Humility goes a long way for leaders, but it is not enough to get results

“Egos drive people in every occupation” (Heenan, 2012, pp. 19).

Unfortunately, when humility is absent, leaders lose the ability to listen and focus on what is important. Jim Collins describes the resulting behaviors as “arrogant neglect”, and that when this happens, organizations enter the first stage of organizational decline (Collins, 2009, pp. 29).

What can prevent this from happening? In his research comparing ‘good to great’ companies, with companies that failed to make the leap, he discovers certain attributes of leadership he describes as Level 5 Leadership (Collins, 2001, pp. 17).

In contrast to the popular practice of appointing ‘celebrity’ leaders who are quick to point to their messianic endeavors in building successful organizations, Level 5 Leadership is a blend of humility and drive in leaders, and the “incurable need to produce results” if their organizations are to become great and enduring (Collins, 2001, pp. 30).

However, while the research is clear that humility cannot be a substitute for leadership competencies, neither can a leader’s competencies compensate for the absence of humility. They need to co-exist!

Many good companies fail to reach greatness simply because Level 5 leadership does not exist. In more than 75 percent of the comparison companies, executives set their successors up to fail (Collins, 2001, pp. 26). They wanted to believe that the organization would not have achieved the level of success it did without them at the helm.

In a culture that thrives on competition and the accumulation of wealth and status as symbols of its success, Collins affirms the need for leaders to demonstrate “compelling modesty” –

“In contrast to the very I-centric style of the comparison leaders, we were struck by how the good-to-great leaders didn’t talk about themselves. During interviews with the good-to-great leaders, they’d talk about the company and the contributions of other executives as long as we’d like but would deflect discussion about their own contributions…it wasn’t just false modesty” (Collins, 2001, pp. 27).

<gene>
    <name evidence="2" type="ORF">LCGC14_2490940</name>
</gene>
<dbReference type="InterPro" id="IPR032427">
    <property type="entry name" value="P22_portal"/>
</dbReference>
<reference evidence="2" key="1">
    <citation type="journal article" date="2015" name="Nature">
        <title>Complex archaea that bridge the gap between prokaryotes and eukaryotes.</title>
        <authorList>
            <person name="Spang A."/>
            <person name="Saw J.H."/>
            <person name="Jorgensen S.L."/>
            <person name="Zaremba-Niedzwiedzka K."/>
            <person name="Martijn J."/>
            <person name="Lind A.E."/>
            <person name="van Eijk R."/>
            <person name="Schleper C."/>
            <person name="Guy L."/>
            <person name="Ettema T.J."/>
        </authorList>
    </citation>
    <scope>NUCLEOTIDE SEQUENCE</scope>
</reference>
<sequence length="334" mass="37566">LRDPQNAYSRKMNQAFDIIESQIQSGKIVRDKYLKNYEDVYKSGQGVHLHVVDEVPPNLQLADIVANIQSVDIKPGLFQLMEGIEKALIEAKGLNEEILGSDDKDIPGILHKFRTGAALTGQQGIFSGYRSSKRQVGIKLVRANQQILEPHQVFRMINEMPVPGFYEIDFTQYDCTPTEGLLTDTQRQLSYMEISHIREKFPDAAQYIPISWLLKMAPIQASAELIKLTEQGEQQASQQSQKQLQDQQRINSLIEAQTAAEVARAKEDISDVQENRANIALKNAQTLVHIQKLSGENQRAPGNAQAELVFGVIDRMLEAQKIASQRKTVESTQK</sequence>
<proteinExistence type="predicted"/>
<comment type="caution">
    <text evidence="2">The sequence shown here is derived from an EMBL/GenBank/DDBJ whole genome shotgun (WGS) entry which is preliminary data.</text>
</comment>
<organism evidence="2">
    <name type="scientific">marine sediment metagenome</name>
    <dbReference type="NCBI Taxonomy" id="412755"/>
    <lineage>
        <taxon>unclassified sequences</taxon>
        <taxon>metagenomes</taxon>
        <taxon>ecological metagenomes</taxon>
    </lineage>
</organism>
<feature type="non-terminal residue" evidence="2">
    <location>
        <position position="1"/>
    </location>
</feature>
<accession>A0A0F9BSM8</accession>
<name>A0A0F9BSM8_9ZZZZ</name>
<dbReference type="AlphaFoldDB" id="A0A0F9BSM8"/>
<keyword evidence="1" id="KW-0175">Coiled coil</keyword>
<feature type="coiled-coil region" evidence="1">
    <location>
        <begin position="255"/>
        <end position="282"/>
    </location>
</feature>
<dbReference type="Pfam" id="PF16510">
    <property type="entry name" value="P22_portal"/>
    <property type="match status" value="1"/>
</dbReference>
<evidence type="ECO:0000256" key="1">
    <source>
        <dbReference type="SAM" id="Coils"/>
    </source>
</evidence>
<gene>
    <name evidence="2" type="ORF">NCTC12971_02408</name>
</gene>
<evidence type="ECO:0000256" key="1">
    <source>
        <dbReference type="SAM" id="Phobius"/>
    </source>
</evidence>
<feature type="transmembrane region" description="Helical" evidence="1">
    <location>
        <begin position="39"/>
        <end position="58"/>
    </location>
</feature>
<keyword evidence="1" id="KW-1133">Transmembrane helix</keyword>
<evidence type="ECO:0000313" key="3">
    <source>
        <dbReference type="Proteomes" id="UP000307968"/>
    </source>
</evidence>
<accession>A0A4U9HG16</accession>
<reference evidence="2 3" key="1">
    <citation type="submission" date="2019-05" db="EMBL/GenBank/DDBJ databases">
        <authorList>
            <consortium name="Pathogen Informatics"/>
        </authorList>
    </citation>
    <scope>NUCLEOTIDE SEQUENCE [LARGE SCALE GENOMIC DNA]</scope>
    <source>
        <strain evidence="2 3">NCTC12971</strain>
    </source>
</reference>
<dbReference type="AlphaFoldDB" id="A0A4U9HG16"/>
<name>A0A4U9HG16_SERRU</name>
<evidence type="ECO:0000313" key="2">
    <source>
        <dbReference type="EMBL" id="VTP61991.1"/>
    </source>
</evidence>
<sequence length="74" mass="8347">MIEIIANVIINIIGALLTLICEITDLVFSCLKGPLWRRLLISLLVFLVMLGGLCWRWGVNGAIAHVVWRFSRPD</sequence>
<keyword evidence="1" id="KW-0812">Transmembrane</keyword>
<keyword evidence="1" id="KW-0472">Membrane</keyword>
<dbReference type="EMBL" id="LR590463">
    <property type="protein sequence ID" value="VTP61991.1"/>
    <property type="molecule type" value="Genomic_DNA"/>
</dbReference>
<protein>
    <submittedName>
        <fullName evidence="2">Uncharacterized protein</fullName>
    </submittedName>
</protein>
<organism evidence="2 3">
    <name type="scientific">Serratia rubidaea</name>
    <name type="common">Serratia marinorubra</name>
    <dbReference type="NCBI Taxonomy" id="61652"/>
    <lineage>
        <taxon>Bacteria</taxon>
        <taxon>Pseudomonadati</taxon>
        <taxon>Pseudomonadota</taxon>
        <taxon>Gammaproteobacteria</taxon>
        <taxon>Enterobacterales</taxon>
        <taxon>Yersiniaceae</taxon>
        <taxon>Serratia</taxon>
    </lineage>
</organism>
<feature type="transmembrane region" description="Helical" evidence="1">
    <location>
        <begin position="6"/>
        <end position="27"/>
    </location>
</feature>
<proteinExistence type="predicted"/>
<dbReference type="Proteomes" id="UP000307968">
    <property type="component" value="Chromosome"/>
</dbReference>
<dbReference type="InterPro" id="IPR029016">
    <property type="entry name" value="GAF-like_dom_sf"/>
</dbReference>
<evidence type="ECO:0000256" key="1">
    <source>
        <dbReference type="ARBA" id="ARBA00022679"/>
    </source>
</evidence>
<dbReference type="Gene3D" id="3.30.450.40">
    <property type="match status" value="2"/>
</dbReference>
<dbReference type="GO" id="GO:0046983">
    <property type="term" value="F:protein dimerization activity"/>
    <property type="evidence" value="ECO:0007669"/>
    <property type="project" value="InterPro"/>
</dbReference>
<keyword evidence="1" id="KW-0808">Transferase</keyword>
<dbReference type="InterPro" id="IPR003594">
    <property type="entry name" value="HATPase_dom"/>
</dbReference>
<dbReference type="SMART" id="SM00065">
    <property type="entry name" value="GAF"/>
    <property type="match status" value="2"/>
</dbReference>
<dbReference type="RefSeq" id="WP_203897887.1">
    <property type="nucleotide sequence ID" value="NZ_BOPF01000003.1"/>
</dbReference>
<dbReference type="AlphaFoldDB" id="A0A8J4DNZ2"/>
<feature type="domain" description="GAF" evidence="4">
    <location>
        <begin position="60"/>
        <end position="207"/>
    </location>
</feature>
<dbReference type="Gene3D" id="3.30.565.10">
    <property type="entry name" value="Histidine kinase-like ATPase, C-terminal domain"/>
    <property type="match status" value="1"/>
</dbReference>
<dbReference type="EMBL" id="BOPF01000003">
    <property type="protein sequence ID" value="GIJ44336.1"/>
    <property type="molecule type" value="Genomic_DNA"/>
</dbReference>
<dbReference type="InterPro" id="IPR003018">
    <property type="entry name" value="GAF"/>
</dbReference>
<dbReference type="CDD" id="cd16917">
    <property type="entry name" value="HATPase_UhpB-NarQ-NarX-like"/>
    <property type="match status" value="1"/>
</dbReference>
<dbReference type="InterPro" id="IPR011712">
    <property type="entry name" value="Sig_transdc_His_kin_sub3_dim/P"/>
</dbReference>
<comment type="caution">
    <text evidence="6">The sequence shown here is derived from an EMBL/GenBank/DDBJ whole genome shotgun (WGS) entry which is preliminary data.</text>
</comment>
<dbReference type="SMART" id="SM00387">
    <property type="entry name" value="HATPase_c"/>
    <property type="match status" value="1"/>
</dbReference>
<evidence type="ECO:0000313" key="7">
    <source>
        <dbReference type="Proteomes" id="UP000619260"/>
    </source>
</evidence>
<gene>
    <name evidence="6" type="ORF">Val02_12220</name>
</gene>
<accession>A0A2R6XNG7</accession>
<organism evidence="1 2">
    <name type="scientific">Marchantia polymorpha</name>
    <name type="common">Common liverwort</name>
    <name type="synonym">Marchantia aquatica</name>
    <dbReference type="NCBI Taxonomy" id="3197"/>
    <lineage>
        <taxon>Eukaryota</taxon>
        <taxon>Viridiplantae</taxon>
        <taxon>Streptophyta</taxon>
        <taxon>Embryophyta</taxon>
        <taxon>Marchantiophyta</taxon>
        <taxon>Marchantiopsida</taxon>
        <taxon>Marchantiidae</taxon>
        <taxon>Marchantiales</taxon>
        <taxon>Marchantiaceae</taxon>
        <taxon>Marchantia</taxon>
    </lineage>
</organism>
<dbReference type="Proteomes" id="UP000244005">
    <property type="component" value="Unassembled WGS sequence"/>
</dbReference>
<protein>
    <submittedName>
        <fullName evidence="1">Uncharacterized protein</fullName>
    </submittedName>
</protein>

What’s the bottom-line?

Level 5 Leadership is a unique blend of humility and drive that gets sustainable results, helping an organization become enduring.  Reflect on the following –

  • Are you comfortable talking about the achievements of your team, or feel compelled to talk about your own leadership?
  • Are you focused on surrounding yourself with staff that are less talented and ambitious than you, or committed to getting the right people on the bus who are better at what they do than you?

Humility without the drive for results will end in disappointment; the inverse is also true.

 

Collins, Jim. (2001). Good to Great – Why Some Companies Make the Leap…and Others Don’t. New York: HarperCollins.

Collins, Jim. (2009). How the Mighty Fall and Why Some Companies Never Give In. New York: HarperCollins.

Heenan, David. (2012).  Leaving on Top: Graceful Exits for Leaders. Boston: Nicholas Brealey Publishing.